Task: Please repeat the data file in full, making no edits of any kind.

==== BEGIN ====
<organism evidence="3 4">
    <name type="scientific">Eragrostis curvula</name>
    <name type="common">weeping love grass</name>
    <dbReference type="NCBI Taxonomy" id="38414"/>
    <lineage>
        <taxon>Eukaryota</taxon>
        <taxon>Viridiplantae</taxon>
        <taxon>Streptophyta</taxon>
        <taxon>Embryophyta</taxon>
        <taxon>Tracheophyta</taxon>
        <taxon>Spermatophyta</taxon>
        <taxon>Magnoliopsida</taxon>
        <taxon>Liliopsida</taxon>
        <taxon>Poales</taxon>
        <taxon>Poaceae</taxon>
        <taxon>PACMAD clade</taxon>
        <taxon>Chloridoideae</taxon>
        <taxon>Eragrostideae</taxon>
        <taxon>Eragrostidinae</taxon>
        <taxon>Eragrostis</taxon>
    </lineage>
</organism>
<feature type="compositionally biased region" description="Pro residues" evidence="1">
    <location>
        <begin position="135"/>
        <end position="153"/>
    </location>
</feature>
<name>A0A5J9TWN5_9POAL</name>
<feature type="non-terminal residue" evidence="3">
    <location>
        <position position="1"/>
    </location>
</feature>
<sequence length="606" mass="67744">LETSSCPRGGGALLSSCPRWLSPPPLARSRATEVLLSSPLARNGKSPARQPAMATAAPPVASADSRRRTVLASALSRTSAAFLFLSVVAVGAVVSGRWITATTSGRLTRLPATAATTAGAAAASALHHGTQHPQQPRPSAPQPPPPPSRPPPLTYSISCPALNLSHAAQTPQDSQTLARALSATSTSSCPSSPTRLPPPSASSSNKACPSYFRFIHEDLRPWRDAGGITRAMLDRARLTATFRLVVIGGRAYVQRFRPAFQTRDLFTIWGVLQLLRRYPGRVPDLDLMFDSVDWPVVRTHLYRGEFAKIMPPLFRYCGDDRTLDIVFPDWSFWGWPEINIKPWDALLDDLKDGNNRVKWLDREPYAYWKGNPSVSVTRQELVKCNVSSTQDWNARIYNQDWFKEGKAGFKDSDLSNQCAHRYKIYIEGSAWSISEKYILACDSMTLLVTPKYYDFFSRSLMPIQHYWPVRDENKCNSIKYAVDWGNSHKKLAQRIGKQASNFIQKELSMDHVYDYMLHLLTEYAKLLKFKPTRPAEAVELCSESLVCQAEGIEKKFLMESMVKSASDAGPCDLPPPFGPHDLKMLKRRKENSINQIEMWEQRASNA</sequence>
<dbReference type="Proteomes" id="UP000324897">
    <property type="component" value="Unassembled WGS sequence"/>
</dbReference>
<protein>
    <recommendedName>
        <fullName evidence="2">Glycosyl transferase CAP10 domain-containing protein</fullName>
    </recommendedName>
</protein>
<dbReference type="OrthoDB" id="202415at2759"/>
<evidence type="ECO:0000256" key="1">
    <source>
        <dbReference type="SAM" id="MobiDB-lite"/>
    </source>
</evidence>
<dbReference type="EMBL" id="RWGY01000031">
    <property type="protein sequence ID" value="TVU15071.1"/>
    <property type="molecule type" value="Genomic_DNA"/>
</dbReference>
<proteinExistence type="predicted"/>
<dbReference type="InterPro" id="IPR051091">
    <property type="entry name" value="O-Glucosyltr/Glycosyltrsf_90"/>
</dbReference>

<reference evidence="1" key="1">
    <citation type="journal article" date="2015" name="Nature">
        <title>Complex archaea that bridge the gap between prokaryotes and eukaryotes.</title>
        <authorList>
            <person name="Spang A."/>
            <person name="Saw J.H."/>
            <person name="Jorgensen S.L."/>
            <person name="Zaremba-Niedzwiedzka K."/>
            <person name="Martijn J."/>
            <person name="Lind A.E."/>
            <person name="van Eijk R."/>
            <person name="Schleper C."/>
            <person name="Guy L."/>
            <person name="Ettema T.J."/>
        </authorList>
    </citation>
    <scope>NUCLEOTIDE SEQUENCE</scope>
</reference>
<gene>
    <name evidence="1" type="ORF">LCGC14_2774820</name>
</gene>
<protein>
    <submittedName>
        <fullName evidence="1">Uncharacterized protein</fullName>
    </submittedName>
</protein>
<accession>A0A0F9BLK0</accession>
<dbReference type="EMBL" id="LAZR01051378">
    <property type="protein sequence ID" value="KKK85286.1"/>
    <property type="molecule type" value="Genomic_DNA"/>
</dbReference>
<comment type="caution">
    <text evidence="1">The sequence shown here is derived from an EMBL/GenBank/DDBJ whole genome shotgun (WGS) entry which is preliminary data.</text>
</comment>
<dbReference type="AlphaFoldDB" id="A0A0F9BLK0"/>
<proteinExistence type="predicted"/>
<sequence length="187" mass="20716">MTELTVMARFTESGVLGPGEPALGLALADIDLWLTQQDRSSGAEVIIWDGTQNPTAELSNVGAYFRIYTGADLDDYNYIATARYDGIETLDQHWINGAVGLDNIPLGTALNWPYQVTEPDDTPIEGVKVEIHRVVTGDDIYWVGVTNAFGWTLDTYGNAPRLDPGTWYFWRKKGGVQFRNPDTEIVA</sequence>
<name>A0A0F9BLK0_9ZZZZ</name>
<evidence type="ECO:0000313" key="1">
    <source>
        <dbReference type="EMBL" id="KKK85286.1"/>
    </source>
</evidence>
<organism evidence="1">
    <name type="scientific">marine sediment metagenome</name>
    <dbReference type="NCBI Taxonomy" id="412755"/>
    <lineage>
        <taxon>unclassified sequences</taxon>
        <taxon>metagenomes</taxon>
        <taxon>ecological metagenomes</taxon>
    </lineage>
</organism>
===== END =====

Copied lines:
<organism evidence="3 4">
    <name type="scientific">Eragrostis curvula</name>
    <name type="common">weeping love grass</name>
    <dbReference type="NCBI Taxonomy" id="38414"/>
    <lineage>
        <taxon>Eukaryota</taxon>
        <taxon>Viridiplantae</taxon>
        <taxon>Streptophyta</taxon>
        <taxon>Embryophyta</taxon>
        <taxon>Tracheophyta</taxon>
        <taxon>Spermatophyta</taxon>
        <taxon>Magnoliopsida</taxon>
        <taxon>Liliopsida</taxon>
        <taxon>Poales</taxon>
        <taxon>Poaceae</taxon>
        <taxon>PACMAD clade</taxon>
        <taxon>Chloridoideae</taxon>
        <taxon>Eragrostideae</taxon>
        <taxon>Eragrostidinae</taxon>
        <taxon>Eragrostis</taxon>
    </lineage>
</organism>
<feature type="compositionally biased region" description="Pro residues" evidence="1">
    <location>
        <begin position="135"/>
        <end position="153"/>
    </location>
</feature>
<name>A0A5J9TWN5_9POAL</name>
<feature type="non-terminal residue" evidence="3">
    <location>
        <position position="1"/>
    </location>
</feature>
<sequence length="606" mass="67744">LETSSCPRGGGALLSSCPRWLSPPPLARSRATEVLLSSPLARNGKSPARQPAMATAAPPVASADSRRRTVLASALSRTSAAFLFLSVVAVGAVVSGRWITATTSGRLTRLPATAATTAGAAAASALHHGTQHPQQPRPSAPQPPPPPSRPPPLTYSISCPALNLSHAAQTPQDSQTLARALSATSTSSCPSSPTRLPPPSASSSNKACPSYFRFIHEDLRPWRDAGGITRAMLDRARLTATFRLVVIGGRAYVQRFRPAFQTRDLFTIWGVLQLLRRYPGRVPDLDLMFDSVDWPVVRTHLYRGEFAKIMPPLFRYCGDDRTLDIVFPDWSFWGWPEINIKPWDALLDDLKDGNNRVKWLDREPYAYWKGNPSVSVTRQELVKCNVSSTQDWNARIYNQDWFKEGKAGFKDSDLSNQCAHRYKIYIEGSAWSISEKYILACDSMTLLVTPKYYDFFSRSLMPIQHYWPVRDENKCNSIKYAVDWGNSHKKLAQRIGKQASNFIQKELSMDHVYDYMLHLLTEYAKLLKFKPTRPAEAVELCSESLVCQAEGIEKKFLMESMVKSASDAGPCDLPPPFGPHDLKMLKRRKENSINQIEMWEQRASNA</sequence>
<dbReference type="Proteomes" id="UP000324897">
    <property type="component" value="Unassembled WGS sequence"/>
</dbReference>
<protein>
    <recommendedName>
        <fullName evidence="2">Glycosyl transferase CAP10 domain-containing protein</fullName>
    </recommendedName>
</protein>
<dbReference type="OrthoDB" id="202415at2759"/>
<evidence type="ECO:0000256" key="1">
    <source>
        <dbReference type="SAM" id="MobiDB-lite"/>
    </source>
</evidence>
<dbReference type="EMBL" id="RWGY01000031">
    <property type="protein sequence ID" value="TVU15071.1"/>
    <property type="molecule type" value="Genomic_DNA"/>
</dbReference>
<proteinExistence type="predicted"/>
<dbReference type="InterPro" id="IPR051091">
    <property type="entry name" value="O-Glucosyltr/Glycosyltrsf_90"/>
</dbReference>

<reference evidence="1" key="1">
    <citation type="journal article" date="2015" name="Nature">
        <title>Complex archaea that bridge the gap between prokaryotes and eukaryotes.</title>
        <authorList>
            <person name="Spang A."/>
            <person name="Saw J.H."/>
            <person name="Jorgensen S.L."/>
            <person name="Zaremba-Niedzwiedzka K."/>
            <person name="Martijn J."/>
            <person name="Lind A.E."/>
            <person name="van Eijk R."/>
            <person name="Schleper C."/>
            <person name="Guy L."/>
            <person name="Ettema T.J."/>
        </authorList>
    </citation>
    <scope>NUCLEOTIDE SEQUENCE</scope>
</reference>
<gene>
    <name evidence="1" type="ORF">LCGC14_2774820</name>
</gene>
<protein>
    <submittedName>
        <fullName evidence="1">Uncharacterized protein</fullName>
    </submittedName>
</protein>
<accession>A0A0F9BLK0</accession>
<dbReference type="EMBL" id="LAZR01051378">
    <property type="protein sequence ID" value="KKK85286.1"/>
    <property type="molecule type" value="Genomic_DNA"/>
</dbReference>
<comment type="caution">
    <text evidence="1">The sequence shown here is derived from an EMBL/GenBank/DDBJ whole genome shotgun (WGS) entry which is preliminary data.</text>
</comment>
<dbReference type="AlphaFoldDB" id="A0A0F9BLK0"/>
<proteinExistence type="predicted"/>
<sequence length="187" mass="20716">MTELTVMARFTESGVLGPGEPALGLALADIDLWLTQQDRSSGAEVIIWDGTQNPTAELSNVGAYFRIYTGADLDDYNYIATARYDGIETLDQHWINGAVGLDNIPLGTALNWPYQVTEPDDTPIEGVKVEIHRVVTGDDIYWVGVTNAFGWTLDTYGNAPRLDPGTWYFWRKKGGVQFRNPDTEIVA</sequence>
<name>A0A0F9BLK0_9ZZZZ</name>
<evidence type="ECO:0000313" key="1">
    <source>
        <dbReference type="EMBL" id="KKK85286.1"/>
    </source>
</evidence>
<organism evidence="1">
    <name type="scientific">marine sediment metagenome</name>
    <dbReference type="NCBI Taxonomy" id="412755"/>
    <lineage>
        <taxon>unclassified sequences</taxon>
        <taxon>metagenomes</taxon>
        <taxon>ecological metagenomes</taxon>
    </lineage>
</organism>